Reflective supervision* is a strategy that involves regular, ongoing support given by supervisors or consultants to increase the supervisee’s reflective capacity. Reflective supervision is a collaborative discussion that uses emotions as data to explore the network of relationships surrounding the supervisee and his or her clients. It integrates knowledge about an infant or young child’s development with an understanding of the parent’s or caregiver’s needs. In addition, reflective supervision provides emotional support and increases the job skills and self-efficacy of the supervisee(s). The Reflective Practice Center at CEED published a free e-book on reflective supervision, its impact, testimonials from professionals who benefited from its implementation in their workplace, and an introduction to the Reflective Interaction Observation Scale (RIOS™) tool. Download the Reflective Supervision/Consultation: Preventing Burnout, Boosting Effectiveness, and Renewing Purpose for Frontline Workers e-book. For an in-depth look at the RIOS™ tool, RIOS™Guide for Reflective Supervision and Consultation in the Infant and Early Childhood Field, out now from Zero to Three, is an essential companion.
*Throughout this website, we refer to the provision of reflective support by either a reflective supervisor (within an organization) or a reflective consultant (from outside the organization) as reflective supervision.
RIOS™ research tool
The RIOS was developed at CEED to identify the extent to which a supervisory or consultation session demonstrates a reflective process grounded in infant mental health theory and principles. The RIOS is aligned with the competencies of the Endorsement for Culturally Sensitive, Relationship-Focused Practice Promoting Infant Mental Health® supported by the Alliance for the Advancement of Infant and Early Childhood Mental Health.
As a research tool, the RIOS is used to gain an understanding of a particular form of supervision and consultation that is based in developmental and attachment theory, trauma-informed practice, and the rapidly growing body of research exploring interpersonal neuroscience (Sroufe, 1996; Sroufe, Egeland, Carlson & Collins, 2005; Bowlby, 1969/1982; Siegel & Shamoon-Shahnook, 2010; Siegel, 2012).
The RIOS explores interactions between a supervisor and supervisee(s) engaged in direct service work. The tool allows us to describe the content and characteristics of the interactions between the supervisor and supervisee(s) at a given moment in time. The focus is not specifically on either the supervisor or supervisee(s), but rather on “the space between” the two: what the pair attends to and how they interact (Watson, Harrison, Hennes, & Harris, 2016). The process is not about judging either participant; it is about understanding what is at play in their work together.
The RIOS identifies the “active ingredients” in a reflective supervision session that set it apart from administrative supervision and other forms of relationship-based professional development, such as coaching, mentoring, and traditional clinical supervision. These active ingredients are organized as five Essential Elements:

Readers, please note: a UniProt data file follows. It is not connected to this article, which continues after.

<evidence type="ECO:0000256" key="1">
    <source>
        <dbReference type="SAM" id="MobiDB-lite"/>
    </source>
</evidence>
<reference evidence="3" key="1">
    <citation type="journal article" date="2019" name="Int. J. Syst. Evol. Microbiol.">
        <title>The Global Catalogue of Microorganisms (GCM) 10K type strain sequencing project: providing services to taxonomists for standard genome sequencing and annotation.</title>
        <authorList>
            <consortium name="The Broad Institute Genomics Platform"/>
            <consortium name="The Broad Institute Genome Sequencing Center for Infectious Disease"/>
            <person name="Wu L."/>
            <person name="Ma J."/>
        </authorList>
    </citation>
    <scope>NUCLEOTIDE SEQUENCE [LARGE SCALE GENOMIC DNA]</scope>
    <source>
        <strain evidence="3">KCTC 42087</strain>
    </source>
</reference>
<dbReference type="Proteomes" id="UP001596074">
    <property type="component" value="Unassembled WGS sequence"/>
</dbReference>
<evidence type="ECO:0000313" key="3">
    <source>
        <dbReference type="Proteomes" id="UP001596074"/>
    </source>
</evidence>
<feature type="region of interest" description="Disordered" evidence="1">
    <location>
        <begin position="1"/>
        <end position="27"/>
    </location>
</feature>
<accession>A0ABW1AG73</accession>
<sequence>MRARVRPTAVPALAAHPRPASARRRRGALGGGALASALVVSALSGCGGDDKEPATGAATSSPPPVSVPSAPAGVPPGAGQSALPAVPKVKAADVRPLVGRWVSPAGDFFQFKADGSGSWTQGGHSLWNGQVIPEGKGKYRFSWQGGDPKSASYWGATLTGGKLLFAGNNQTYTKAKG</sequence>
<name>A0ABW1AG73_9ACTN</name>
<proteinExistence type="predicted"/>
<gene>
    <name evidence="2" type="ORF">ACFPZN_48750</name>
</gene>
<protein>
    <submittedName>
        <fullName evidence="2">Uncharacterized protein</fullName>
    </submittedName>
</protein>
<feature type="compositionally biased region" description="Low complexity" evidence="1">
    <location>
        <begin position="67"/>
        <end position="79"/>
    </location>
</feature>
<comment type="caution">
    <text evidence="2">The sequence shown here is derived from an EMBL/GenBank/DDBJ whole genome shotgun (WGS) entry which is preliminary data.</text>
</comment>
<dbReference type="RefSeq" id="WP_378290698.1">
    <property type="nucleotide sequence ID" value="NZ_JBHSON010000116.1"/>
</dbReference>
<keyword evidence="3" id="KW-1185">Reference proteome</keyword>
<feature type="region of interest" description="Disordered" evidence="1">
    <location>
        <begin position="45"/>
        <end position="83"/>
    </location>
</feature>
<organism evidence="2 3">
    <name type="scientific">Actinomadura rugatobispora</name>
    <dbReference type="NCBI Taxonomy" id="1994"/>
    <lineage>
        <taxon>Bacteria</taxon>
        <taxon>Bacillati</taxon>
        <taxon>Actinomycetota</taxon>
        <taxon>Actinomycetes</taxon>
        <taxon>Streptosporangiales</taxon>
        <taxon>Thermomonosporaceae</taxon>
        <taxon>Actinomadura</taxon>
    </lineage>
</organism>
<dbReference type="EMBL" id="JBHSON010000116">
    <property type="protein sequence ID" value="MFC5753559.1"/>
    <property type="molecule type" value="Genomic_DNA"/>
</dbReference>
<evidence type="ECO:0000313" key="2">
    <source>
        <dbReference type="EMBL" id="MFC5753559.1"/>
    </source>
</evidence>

- Understanding the Family Story
- Holding the Baby or Child in Mind
- Professional Use of Self
- Parallel Process
- Reflective Alliance
The first four Elements focus on the content of the supervisory session. In addition, the first four Elements are evidenced by five distinctive reflective processes employed by the supervisor and supervisee during supervision. We refer to these processes as Collaborative Tasks:
Collaborative Tasks are identified by using Indicators for each of the Tasks. Indicators are specific, concrete examples of ways in which the supervisor and supervisee pay attention to the content of the conversation. The fifth Element, Reflective Alliance, is rated on a 5-point global scale that describes the ways in which the pair’s interactions are unique to reflective supervision in infant mental health practice.
We provide RIOS coding services for research or evaluation projects at universities and other organizations. We also train coders to reliability for research and evaluation projects. RIOS coders are trained to reliability using sample recordings of reflective sessions and feedback from our staff.
RIOS practice framework
Shortly after the RIOS was developed as a research tool, supervisors and consultants began using the tool to train others in reflective supervision and as a practice tool to guide reflective work in all early childhood disciplines. The RIOS brings the rich understanding of reflection derived from clinical practice into a coherent framework for reflective practice. It is featured in the Best Practice Guidelines for Reflective Supervision/Consultation published by the Alliance for the Advancement of Infant Mental Health.
CEED offers two online courses on the RIOS:
- RIOS 1: Using the RIOS Framework for Reflective Supervision
- RIOS 2: Advanced Reflective Supervision Using the RIOS Framework
We also offer customized training for program staff in early education, home visiting, child welfare, and other disciplines.
The RIOS was developed in collaboration with representatives from member states of the Alliance for the Advancement of Infant Mental Health with professional organizations that have adopted the Infant Mental Health Endorsement system created by the Michigan Association for Infant Mental Health.